When Burna Boy appears on Zoom, he’s in a fine mood. Dialling in from a sunny-looking, undisclosed location — “I’m in the jungle,” he says — the Afro-fusion megastar is all smiles. He asks me how to properly say my name (Jochan, pronounced “yoh-kun”) and replies with a laugh that it sounds like “one of them vikings” (it’s ok, I’ve been called worse).
He’s affably cheery now, but much like the rest of us, the last 12 months or so have been a rollercoaster of ups and downs for the 29-year-old. As an artist whose irresistible genre blend of Afrobeat, dancehall, reggae, hip-hop and more has turned him into a globetrotting behemoth, adapting to this new gig-free world has been tough. “It’s been hard, very hard... Devastating,” he says. “Especially because being on stage is the only time where I feel really like me. I haven’t really felt like me in a long time.”
That frustration of not being able to get on the road and sell out arenas as he usually would has only been compounded by the release of Twice As Tall, his fifth studio album, which dropped in August. It earned him his second Grammy nomination in as many years, and has racked up more than 80 million Spotify streams — but instead of playing it to crowds of devotees, or watching it tear up nightclub dance floors, he’s had to gauge all the reaction from afar.
“It’s bitter and it’s sweet,” he says. “Bitter, because I never got to perform the songs and see the reaction from my fans, live. But it was also a blessing, because I managed to work with [co-executive producer] Diddy and explore a whole different demographic. And, you know, the album did wonderfully, and is still doing wonderfully, so yeah, man… we can only look forward to the next one.”
As a Nigerian, the trauma of the past year has extended far beyond the pains of Covid. In October, protests swept the nation after footage emerged online of the country’s Special Anti-Robbery Squad (SARS), a notorious arm of the Nigerian police, shooting a young civilian. A youth-led uprising, #EndSARS, spilled onto the streets and, as more damning videos appeared online, it spread around the world, with solidarity protests taking place in London, the US and beyond.
On October 20, things reached a hideous climax: soldiers opened fire on a group of peaceful protestors at the Lekki toll gate in Lagos State, with Amnesty International reporting that 12 people died.
Three days later, Burna tweeted: “I HAVE NOT SLEPT since 20/10/2020. I close my eyes and all I see is Lekki toll gate. I’ve seen a lot of Violence and death in my Life but this is the one that has Traumatized me.”
Speaking now, he says the massacre was “one of my lowest moments”. But from the tragedy of the situation, Burna managed to emerge with one of his most potent tracks yet, 20 10 20, released a mere nine days after the shooting. It mourned the loss of his compatriots, and took aim at the powerful elites who presided over it all.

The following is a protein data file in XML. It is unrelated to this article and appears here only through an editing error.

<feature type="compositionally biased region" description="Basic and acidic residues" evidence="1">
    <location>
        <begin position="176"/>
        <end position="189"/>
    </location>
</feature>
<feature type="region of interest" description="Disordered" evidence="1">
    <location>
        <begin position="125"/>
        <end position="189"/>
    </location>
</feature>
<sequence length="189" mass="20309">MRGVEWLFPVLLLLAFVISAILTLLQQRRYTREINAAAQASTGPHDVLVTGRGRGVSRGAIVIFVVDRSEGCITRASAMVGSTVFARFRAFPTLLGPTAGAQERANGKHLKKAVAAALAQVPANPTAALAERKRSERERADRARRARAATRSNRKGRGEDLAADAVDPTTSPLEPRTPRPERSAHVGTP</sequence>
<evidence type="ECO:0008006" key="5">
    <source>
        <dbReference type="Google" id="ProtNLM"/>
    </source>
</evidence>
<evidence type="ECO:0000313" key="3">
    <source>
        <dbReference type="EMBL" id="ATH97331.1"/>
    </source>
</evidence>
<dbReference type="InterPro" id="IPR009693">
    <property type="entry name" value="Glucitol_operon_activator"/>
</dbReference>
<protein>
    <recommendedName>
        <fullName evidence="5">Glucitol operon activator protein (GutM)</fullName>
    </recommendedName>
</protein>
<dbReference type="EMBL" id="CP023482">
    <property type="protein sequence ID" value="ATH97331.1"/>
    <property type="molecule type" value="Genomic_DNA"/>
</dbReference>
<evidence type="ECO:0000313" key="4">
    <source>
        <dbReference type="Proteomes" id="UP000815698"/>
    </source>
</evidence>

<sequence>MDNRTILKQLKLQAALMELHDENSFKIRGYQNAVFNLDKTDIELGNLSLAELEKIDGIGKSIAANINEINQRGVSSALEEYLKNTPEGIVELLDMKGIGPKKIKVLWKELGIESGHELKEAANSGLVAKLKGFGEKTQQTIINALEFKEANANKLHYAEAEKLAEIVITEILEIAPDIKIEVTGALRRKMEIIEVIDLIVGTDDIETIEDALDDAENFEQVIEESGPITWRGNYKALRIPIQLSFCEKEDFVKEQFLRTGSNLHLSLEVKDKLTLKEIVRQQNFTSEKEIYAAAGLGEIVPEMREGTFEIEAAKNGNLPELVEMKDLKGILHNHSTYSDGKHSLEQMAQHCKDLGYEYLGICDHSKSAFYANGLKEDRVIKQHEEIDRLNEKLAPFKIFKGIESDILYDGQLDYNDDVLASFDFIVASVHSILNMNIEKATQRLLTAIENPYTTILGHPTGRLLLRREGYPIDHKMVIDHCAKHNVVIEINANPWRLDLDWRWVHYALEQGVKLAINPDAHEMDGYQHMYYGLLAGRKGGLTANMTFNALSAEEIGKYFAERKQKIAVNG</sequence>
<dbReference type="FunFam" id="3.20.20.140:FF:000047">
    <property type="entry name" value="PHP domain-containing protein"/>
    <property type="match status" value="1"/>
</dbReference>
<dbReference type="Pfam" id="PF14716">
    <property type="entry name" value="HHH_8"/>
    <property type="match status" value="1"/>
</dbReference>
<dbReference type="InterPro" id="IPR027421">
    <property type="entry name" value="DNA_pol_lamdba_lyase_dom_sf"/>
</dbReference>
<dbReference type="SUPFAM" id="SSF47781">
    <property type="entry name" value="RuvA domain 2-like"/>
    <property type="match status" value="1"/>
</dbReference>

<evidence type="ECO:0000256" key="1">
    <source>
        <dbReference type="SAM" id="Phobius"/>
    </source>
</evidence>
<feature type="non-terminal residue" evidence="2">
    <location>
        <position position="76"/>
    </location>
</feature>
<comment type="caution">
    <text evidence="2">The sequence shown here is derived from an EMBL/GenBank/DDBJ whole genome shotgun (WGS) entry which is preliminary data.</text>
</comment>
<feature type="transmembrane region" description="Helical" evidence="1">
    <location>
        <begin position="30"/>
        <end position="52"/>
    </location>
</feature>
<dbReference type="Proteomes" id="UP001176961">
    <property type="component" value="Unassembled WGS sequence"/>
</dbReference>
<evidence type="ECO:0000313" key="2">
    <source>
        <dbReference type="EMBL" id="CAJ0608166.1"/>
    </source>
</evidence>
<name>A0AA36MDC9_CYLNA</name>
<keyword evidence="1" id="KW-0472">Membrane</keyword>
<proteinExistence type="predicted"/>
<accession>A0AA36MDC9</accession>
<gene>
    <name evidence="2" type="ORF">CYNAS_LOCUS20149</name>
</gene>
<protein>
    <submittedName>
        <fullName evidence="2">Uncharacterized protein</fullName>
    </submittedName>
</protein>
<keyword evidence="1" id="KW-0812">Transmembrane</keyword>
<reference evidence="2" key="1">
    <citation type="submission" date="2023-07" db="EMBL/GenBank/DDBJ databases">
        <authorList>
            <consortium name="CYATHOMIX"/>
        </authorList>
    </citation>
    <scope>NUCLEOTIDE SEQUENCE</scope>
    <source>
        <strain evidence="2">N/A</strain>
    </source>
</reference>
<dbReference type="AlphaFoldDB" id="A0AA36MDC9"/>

“To this day, I’m intrigued how I managed to even bring myself to sing,” he says. “It’s something that we’re still living through today, and we’re still feeling the effects. And we’re still feeling brand new issues that have to do with the situation.”
He adds: “There have been a few difficult times in my life where music was the only thing I could do to make sense of what’s going on. This was definitely one of those times.”
The track had echoes of Fela Kuti, one of Burna’s oft-cited heroes — much of the late Afrobeat creator’s music was electrified by sharp societal and political criticisms, presented in a way that made its listeners come together and take action.
“That’s what makes music spiritual, man,” Burna says. “It gives you the strength to do what you don’t have the strength to do at the worst and weakest of times.”
But, like Kuti’s music, Burna’s creative output isn’t just about sending a message — it’s about making people dance, and bringing happiness “at a time when nothing else is really bringing hope and joy,” he says. “We all run to music — it’s a historical thing. Our ancestors did it, their ancestors did it — we’re just kind of following what we know.”
One city that Burna has brought a lot of joy to over the years — and which seems to reciprocate the feeling — is London. He has linked up with a selection of the capital’s finest artists to release music, from Dave and J Hus to Headie One and Lily Allen. In 2018, he sold out Brixton Academy, and a year later returned to go one better, playing in front of a capacity crowd at Wembley Arena. He did spend time in the UK as a university student, but these days, he calls London his “second home”.
“I remember walking past Hammersmith Apollo and Brixton Academy as a yute, and I never thought that I would be selling it out as an African artist,” he says. But it makes sense — as Burna took African music global, strands from the continent’s vast array of genres and styles began working their way into popular British music with greater prominence than ever before.
“The roots of British music are planted right here [in Africa],” he says. “Actually, the roots of British existence are planted in Africa.”
With all that’s gone down this past year, where does Burna go next? “The only thing I’m 100 per cent sure about is music,” he says. “The creation of music doesn’t stop.” His latest offering is Rotate, and infectiously lively collaboration with US artist Becky G, released as part of Pepsi MAX’s new football advertising campaign. But beyond that, for now he’s just focused on appreciating life.
“Being alive as a black man, or even worse as an African man, or maybe even worse as a Nigerian man, is something that’s difficult on its own,” he says, adding: “At this point, I’m just taking everything for what it is, and trying to make the best of it.”